Advertisement

Devolution difficulties for Holyrood

Scotland's political parties agree more power should be devolved from the Scottish parliament but disagree on how to do it. Credit: PA

With the events to mark 20 years of the Scottish parliament a lot of attention has been paid to the devolution of powers from Westminster to Holyrood.

Not as much attention has been paid to the debate within Scotland about whether more power should be devolved from Holyrood. So here goes.

Some of the most trenchant criticism of the SNP government in Edinburgh has been that while it wants to take power from London, it has not been prepared to give away the power it has in Edinburgh.

The opposition claim the Nationalists are a party that believe in decentralising the UK - ultimately completely - but in centralising Scotland. It's a charge the SNP deny but sometimes find it difficult to defend.

So what is their record? Let's look at financing for local government. A new briefing by the excellent politically neutral researchers at the Scottish parliament's SPICe is informative.

In real terms they found that between 2013-14 and 2018-19, "the local government revenue decreased at a much faster rate (-7.5% or -£810 million) than the Scottish Government revenue budget (-2.8% or -£870.4 million)".

Those are the facts, which show that, relatively speaking, local councils have not done as well as (or you might say have done even worse than) the Scottish government, in times of 'Westminster austerity'.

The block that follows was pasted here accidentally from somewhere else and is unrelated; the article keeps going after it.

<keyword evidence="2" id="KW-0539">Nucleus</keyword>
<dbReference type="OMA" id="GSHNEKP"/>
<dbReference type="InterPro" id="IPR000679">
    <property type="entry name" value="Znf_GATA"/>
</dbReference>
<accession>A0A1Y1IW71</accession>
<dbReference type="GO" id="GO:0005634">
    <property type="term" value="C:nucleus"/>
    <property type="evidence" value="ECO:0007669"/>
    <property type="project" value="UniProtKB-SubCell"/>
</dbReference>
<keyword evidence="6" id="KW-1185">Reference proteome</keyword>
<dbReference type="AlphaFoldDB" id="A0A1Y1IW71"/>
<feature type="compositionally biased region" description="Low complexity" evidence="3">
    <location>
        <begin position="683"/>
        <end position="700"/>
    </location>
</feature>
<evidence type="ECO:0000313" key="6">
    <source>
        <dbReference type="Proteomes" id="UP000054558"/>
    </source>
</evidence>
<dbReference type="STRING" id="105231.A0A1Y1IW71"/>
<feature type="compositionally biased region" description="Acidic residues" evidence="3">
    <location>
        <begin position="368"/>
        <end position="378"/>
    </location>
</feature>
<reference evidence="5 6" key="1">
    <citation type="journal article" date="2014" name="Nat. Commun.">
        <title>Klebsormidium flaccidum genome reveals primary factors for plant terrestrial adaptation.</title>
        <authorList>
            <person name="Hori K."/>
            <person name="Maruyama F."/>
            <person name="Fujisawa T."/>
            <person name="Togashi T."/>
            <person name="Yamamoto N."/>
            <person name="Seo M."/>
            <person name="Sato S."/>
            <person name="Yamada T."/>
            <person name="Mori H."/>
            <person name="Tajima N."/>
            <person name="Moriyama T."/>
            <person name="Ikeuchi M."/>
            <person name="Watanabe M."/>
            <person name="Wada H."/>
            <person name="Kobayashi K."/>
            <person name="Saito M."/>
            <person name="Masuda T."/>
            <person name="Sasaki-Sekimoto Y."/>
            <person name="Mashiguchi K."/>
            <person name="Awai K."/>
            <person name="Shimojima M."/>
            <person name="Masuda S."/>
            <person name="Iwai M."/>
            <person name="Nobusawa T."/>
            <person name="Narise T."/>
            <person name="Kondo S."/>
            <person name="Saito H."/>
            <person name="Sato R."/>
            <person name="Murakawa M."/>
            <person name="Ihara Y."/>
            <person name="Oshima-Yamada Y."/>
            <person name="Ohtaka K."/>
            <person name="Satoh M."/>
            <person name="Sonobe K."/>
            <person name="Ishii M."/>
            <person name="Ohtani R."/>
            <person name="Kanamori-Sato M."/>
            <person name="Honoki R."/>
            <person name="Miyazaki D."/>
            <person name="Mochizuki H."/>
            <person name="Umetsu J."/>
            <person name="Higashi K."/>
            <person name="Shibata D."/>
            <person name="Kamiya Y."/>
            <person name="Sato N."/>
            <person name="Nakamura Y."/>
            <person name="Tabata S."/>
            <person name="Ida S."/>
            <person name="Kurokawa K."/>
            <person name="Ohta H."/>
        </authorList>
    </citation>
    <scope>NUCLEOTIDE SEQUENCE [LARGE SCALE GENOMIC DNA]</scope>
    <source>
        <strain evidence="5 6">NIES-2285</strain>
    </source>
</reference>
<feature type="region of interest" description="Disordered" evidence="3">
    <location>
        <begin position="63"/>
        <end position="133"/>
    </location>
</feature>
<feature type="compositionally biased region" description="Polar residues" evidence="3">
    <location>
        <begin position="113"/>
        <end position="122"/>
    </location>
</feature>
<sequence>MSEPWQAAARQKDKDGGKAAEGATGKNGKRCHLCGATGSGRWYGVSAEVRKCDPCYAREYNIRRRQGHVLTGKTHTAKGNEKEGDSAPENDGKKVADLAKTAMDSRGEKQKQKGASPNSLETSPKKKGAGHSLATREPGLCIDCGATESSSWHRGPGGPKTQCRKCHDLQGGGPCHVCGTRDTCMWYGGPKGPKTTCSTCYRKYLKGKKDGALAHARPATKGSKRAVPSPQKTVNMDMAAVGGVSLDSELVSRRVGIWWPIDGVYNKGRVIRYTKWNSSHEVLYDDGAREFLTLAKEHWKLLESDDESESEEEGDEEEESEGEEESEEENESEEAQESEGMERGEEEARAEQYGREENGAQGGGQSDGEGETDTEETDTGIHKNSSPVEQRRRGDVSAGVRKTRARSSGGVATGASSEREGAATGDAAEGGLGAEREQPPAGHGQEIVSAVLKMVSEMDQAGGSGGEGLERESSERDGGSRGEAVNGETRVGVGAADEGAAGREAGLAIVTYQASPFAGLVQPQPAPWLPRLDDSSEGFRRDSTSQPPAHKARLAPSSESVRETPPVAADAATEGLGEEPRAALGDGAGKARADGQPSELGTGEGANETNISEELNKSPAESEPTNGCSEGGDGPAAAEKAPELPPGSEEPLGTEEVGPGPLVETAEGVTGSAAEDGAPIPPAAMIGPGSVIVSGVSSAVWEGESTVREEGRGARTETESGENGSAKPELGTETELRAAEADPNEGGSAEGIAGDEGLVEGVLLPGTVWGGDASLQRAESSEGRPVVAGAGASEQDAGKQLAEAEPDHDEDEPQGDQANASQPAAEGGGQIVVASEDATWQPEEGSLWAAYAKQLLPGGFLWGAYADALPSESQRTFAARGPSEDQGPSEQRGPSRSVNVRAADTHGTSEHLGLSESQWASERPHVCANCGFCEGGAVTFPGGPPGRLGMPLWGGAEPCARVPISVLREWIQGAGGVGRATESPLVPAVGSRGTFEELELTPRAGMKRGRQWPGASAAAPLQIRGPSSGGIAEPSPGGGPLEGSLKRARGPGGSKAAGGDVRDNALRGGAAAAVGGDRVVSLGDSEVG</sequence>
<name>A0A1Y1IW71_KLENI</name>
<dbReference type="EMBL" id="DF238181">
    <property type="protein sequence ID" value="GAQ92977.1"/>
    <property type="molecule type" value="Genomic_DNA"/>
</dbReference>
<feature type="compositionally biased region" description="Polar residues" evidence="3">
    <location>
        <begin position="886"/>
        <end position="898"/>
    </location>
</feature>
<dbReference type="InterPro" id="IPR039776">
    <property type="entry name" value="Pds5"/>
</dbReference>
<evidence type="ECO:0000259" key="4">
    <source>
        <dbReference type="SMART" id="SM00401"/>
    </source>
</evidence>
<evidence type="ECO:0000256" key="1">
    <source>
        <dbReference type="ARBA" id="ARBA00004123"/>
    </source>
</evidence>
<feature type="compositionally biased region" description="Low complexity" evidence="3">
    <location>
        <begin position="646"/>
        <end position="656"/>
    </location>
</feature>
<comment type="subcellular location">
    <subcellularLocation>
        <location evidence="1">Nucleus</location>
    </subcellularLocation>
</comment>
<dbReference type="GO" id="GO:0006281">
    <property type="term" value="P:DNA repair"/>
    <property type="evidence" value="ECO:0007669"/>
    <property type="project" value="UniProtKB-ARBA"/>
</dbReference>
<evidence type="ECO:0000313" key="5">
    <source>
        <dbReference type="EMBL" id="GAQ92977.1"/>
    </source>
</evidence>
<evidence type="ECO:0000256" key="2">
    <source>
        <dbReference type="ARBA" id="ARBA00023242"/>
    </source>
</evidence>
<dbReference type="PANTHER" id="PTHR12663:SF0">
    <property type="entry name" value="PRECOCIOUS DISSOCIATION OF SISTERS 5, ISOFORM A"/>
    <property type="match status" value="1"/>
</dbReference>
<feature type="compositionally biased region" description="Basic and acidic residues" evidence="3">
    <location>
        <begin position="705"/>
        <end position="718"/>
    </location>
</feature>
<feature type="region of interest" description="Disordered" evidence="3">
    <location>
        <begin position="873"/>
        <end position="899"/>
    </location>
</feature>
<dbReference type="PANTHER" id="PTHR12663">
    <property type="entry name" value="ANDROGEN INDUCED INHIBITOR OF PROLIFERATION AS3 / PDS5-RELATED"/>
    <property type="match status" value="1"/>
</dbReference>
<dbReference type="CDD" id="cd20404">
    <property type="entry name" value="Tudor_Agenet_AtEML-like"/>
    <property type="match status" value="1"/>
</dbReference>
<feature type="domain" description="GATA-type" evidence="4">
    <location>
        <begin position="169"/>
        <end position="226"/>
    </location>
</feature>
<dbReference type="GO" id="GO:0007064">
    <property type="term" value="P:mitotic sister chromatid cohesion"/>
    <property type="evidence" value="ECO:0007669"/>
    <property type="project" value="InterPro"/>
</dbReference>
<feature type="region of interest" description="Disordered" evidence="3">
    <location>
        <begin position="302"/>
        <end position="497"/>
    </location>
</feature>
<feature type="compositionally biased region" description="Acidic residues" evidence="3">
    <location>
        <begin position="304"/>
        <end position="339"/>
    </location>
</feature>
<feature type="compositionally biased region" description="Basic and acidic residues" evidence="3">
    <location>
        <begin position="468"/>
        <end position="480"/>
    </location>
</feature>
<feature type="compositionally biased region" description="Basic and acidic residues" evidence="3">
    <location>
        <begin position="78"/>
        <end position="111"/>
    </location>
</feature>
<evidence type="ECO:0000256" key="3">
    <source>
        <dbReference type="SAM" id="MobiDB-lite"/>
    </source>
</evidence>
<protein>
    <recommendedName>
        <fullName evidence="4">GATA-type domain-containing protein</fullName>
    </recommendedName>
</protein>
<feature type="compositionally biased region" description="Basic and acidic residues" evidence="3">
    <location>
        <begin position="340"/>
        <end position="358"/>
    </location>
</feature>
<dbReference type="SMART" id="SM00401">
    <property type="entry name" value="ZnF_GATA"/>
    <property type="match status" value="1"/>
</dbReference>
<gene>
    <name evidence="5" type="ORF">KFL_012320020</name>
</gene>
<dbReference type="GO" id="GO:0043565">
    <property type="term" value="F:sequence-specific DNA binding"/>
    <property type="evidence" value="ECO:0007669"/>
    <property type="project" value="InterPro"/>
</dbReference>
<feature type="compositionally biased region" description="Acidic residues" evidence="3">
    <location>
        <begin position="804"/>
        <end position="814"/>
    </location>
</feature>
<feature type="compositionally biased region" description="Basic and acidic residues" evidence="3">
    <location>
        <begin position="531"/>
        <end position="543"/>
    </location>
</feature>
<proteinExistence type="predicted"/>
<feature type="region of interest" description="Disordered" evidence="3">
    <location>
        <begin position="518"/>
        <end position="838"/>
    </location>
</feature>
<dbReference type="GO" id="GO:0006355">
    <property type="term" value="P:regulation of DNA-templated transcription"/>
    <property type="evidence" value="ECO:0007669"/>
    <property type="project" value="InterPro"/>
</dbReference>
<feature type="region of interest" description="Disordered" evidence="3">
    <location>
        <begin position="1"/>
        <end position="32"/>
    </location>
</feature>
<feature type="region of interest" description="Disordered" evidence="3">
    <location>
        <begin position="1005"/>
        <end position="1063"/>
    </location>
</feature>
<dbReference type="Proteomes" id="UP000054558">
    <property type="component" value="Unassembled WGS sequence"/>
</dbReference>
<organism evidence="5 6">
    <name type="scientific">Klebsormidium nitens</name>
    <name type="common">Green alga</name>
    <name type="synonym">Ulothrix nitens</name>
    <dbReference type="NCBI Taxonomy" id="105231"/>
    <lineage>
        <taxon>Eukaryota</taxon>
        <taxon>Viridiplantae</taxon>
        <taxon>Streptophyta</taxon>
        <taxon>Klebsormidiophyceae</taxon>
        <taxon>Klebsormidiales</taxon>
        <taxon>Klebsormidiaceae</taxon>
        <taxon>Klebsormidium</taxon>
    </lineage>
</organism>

Sorry, this content isn't available on your device.

However, SPICe also note on "figures for 2018-19 to 2019-20...the revenue settlement for local government increases by 1%, and the Scottish Government's revenue budget increases by 0.9%" so there are signs the trend might be reversing.

Money for councils aside, SNP ministers also stand accused of intervening in a wide range of policy areas where where local bodies, or local people, might be expected to make decisions on the basis of local knowledge and local priorities.

Ring-fenced funds as a proportion of Total Revenue settlement, 2013-14 and 2019-20 Credit: Local Government Finance Circular 2/2013Scottish Government.

In NHS, the health minister Jeane Freeman has taken action over regional board budgets - including in the Borders - or on hospital closure plans. In education, the Deputy First Minister John Swinney has created 'regional collaboratives' to sit above councils to try to close the poverty-related attainment gap.

Now, speak to both ministers and others at Holyrood and they will say they are held to account in the Scottish parliament for problems in these services, so they have to act. Voters expect them to.

Mr Swinney, for example, has spoken about how he has simply found that some councils were - in his judgement anyway - simply not up the job when it comes to closing the attainment gap.

What are we supposed to do, ministers ask, and they accuse the opposition of hypocrisy - demanding local autonomy, and also demanding ministers step in to solve problems which arise locally by using central government powers.